An advisor can help you understand financial jargon. For example, an advisor might discuss ways you can save money, like a Registered Retirement Savings Plan (RRSP) or Tax-Free Savings Account (TFSA). Or help you find the insurance coverage that best suits your needs and goals.

And a good advisor starts with the basics: a plan.

Stephanie Vaarsi, Sun Life advisor in Toronto, has some words of encouragement. “You don’t need to wait till you’ve saved lots of money to create a financial plan,” she explains. “Everyone should have a financial plan.

  • Even if you don’t earn much;
  • Even if you don’t have much money to invest;
  • Even if you don’t think you have much room to manoeuvre.

It’s your financial goals that shape your financial plan.”

And, Roger Tobon adds, you don’t need to cut out all the pleasures in life to look after your money. “I advocate a balanced approach, and I tell my Clients: “I like to travel and I enjoy a nice bottle of wine just like anyone else! But saving money is number one on my list.”

“The first thing I spend my money on each month is savings: retirement, TFSA, my next trip. Then we live off the rest. My job is to get Clients to save money as a daily routine. And help them prepare as much as they can for the unexpected.”

Reason #4: You’re worried an advisor will sell you something you don’t need

A Code of Ethics governs advisors’ professional activities. In Quebec, the governing body is the Chambre de la sécurité financière.

The Code states: “a representative must be objective when their Client, or any potential Client, asks them for information. The advisor must express opinions and make recommendations objectively and impartially, without considering their personal interest.”

A good advisor will:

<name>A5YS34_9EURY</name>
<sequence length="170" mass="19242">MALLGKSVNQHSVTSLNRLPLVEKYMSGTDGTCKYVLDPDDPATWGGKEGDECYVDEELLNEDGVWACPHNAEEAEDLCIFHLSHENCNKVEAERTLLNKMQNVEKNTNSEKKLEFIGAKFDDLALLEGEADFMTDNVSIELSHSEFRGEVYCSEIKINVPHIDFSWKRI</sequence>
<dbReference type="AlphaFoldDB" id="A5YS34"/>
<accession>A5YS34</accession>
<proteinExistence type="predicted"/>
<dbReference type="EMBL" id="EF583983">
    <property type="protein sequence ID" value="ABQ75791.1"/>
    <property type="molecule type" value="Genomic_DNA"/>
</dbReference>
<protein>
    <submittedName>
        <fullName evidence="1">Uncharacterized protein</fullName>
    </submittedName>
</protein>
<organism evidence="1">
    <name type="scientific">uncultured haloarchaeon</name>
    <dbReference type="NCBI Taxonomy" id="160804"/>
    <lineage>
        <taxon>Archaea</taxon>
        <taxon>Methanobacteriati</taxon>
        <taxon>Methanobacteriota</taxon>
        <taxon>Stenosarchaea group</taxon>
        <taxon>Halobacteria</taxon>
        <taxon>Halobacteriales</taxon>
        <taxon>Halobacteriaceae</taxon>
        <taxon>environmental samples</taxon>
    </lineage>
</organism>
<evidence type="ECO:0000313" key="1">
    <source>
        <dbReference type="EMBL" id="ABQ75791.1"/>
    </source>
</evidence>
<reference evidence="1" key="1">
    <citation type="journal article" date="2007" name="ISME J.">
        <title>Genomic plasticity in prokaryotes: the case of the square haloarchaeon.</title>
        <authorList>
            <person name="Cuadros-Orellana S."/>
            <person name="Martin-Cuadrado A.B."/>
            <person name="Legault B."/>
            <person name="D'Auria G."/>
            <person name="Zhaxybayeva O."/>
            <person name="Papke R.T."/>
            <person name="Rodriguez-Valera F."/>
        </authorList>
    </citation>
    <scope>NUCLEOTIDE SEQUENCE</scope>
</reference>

• listen to you,
  • think carefully about what you want,
  • discuss financial topics with you in language you can understand,
  • advise you according to your needs and dreams, and
  • bring value to you.

Tobon points out to his Clients that he’s not a salesman in the conventional sense of the word. “I’m here to meet a need, not sell you a product. I want to build a lifelong relationship with my Clients. I get 95% of my referrals from Clients who are happy with my advice. That’s proof that my foremost concern is people’s well-being.”

Reason #5: What happens if you don’t click with your advisor?

Your relationship with your advisor can last for years, sometimes even decades. It’s important to feel comfortable with your advisor. If you’re not, feel free to talk to another one!

It’s especially important for couples to find an advisor both partners trust. “Financial stress is one of the most common types of stress for a couple. And it can become a major source of conflict!” Roger Tobon reminds us. It’s important that both partners have confidence in the value their advisor provides

This article is meant to only provide general information. Sun Life Assurance Company of Canada does not provide legal, accounting, taxation, or other professional advice. Please seek advice from a qualified professional, including a thorough examination of your specific legal, accounting and tax situation